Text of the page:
Over the past year, we have been working on a project called “Educating Urban Ministers in Philadelphia After 2020.” It was prompted by the recognition that the events of 2020–the COVID-19 pandemic, socioeconomic and political upheavals, a rapidly changing culture–represented a watershed moment in our society and thus in our approach to theological education. The Journal’s home institution, Missio Seminary, moved into the heart of Philadelphia from semi-rural Hatfield immediately prior to 2020, and now finds itself dealing with a double disorientation–a move to the city and the events of 2020. The seminary has had to learn to cope with many changes at multiple levels, all at once. In order to better navigate these changes, we held a series of three colloquia from December, 2021 to May 2022, featuring researchers and practitioners, who would present various aspects of changes to seminary education that 2020 necessitated and respond to those presentations, as well as hear from focus groups on how various areas of church and mission have been altered. Although many of the issues discussed are pertinent to the national, even global, context, we found that we needed to focus quite narrowly on the Philadelphia metropolitan context because of our belief that training missional leadership needs to be highly contextual. Still, we hope that institutions that train missional leadership in other contexts will still find items of value here for them also–please feel free to eat the meat and throw away the bone.
This special issue collects the presentations, responses, and reports on focus groups from the three colloquia. As has now become the norm for many such gatherings, these colloquia were all conducted via Zoom–a lifeline that enabled us to connect with each other during shutdowns, and, through these colloquia, learn from each other. I hope that what you will find are the beginning sketches of a way forward for a faithful missional education in the radically changed context that 2020 has laid bare. What we see is an emerging picture of a theological education that must address the injustices and inequities of our world, the racial traumas and the pandemic traumas that have wounded the church, the spiritual health of pastors and church leaders, the worldviews of newer generations, the changing shape of pastoral ministry and church life, etc. Reforms and paradigm shifts appear to be ahead, and doubtless this will be a conversation that will continue with urgency into the foreseeable future. May the Spirit of the missional God guide those conversations, so that what results might be an approach to education and discipleship that is faithful to the calling of God’s mission for our time and place.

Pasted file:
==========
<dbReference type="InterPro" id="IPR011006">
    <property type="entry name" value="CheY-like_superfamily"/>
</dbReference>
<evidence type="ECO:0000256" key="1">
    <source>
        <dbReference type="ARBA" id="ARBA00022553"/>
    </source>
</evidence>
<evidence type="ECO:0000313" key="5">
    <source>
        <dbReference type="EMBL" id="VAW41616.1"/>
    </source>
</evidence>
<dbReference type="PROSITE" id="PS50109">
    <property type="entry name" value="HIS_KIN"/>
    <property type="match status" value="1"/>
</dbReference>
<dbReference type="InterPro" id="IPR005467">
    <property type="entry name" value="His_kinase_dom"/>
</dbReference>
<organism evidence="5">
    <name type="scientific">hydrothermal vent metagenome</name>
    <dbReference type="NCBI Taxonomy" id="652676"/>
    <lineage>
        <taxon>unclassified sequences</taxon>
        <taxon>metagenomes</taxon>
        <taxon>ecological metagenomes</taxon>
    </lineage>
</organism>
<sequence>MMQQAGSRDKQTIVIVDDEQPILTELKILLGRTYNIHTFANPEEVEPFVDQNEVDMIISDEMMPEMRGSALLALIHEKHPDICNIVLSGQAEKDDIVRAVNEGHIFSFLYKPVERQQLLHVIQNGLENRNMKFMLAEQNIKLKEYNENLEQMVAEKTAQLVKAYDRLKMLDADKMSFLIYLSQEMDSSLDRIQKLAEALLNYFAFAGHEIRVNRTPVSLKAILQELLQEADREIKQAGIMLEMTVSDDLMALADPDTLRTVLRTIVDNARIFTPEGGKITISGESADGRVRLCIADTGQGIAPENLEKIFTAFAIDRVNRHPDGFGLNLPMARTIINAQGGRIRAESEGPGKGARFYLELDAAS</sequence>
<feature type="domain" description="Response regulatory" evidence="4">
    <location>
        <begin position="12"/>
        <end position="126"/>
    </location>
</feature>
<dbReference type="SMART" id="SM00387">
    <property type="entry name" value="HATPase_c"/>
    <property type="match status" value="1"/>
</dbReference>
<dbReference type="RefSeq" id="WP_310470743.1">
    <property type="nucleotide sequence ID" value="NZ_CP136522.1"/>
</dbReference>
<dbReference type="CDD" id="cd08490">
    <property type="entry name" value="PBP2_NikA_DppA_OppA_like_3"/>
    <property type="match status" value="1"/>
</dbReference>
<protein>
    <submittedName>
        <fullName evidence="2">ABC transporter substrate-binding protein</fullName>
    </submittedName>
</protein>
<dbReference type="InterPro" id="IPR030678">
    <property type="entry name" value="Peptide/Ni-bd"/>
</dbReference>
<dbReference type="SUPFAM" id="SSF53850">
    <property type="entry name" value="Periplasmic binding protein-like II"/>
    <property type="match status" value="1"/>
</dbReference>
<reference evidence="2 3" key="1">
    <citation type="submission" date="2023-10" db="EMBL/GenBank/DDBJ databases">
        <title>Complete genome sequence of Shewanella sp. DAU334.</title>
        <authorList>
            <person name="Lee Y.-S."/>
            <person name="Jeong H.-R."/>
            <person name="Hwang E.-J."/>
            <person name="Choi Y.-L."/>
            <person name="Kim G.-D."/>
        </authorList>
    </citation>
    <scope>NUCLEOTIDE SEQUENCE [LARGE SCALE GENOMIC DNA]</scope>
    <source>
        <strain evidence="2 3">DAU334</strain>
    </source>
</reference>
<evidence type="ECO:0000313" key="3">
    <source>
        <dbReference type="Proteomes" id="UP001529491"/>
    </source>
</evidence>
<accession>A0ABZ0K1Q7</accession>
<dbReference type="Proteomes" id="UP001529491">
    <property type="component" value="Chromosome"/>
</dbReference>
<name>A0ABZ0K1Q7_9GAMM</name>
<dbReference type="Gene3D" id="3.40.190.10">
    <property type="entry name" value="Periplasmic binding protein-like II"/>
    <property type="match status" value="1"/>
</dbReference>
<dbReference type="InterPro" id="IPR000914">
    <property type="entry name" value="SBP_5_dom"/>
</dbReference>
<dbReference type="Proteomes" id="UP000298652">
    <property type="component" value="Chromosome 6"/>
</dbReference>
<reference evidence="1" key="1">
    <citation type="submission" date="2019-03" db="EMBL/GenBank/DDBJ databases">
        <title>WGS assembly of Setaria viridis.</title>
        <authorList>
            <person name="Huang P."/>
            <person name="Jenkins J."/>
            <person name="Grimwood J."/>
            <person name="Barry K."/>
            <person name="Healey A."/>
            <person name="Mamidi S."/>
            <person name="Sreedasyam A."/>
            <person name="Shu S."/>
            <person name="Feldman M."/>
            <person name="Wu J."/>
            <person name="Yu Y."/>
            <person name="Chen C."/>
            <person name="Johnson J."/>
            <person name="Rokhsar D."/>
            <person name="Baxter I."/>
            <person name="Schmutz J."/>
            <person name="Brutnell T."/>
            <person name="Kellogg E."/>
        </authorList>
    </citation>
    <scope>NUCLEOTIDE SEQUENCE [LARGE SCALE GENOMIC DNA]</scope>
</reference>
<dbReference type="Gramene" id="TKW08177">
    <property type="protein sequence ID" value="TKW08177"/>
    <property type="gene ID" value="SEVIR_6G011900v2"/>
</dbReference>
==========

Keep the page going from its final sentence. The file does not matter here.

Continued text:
This project was made possible by a generous financial support from the Ministry in the City HUB of the City Seminary of New York and the Lilly Endowment. Thank you!
Here then, are the articles in the special issue on “Educating Urban Ministers in Philadelphia After 2020” (and links to them):
From December 1, 2021 Colloquium:
- “Deeper Crises in the Church That Surfaced Post-2020” by Larry L. Anderson, Jr.
- “Response: Deeper Crises in the Church That Surfaced Post-2020” by Daniel Hyun
- “The Impact of George Floyd’s Murder on the Church” by Kimberlee A. Johnson
- “Response: The Impact of George Floyd’s Murder on the Church” by D. Kyle Canty
- “Racial Ramifications of 2020” (focus group) by Esther Chiang
- “How 2020 Affected Women in the Church” (focus group) by Shayna Harvey
From March 2, 2022 Colloquium:
- “Localized Incarnational Ministry After 2020” by Carlos Worthy
- “Response: Localized Incarnational Ministry After 2020” by Drew Angus
- “Youth Ministry After Covid-19” (focus group) by Jeremy Chen
- “Hispanic Churches After 2020” (focus group) by David Medina
- “How Lives Changed for Pastors After 2020” (focus group) by Chad Hinson
From May 4, 2022 Colloquium:
- “Renewed Relevance of Theological Resources” by R. Todd Mangum
- “Response: Renewed Relevance of Theological Resources” by Duane A. Belgrave, Sr.
- “Mental Health Needs of Urban Communities” by Desiree Guyton
- “Response: Mental Health Needs of Urban Communities” by Monica Kim
- “Development and Shifting of Urban Culture” by Rubén Ortiz
- “New Shape of Ministry Leadership and Innovations in Ministry” by J.R. Briggs
- “Response: New Shape of Ministry Leadership and Innovations in Ministry” by Grant Hofman
- “Seminary Life and the Future of Theological Education in Philadelphia from the Student Perspective” by Ryan Egli
Kyuboem Lee (with Susan S. Baker and Kimberlee Johnson)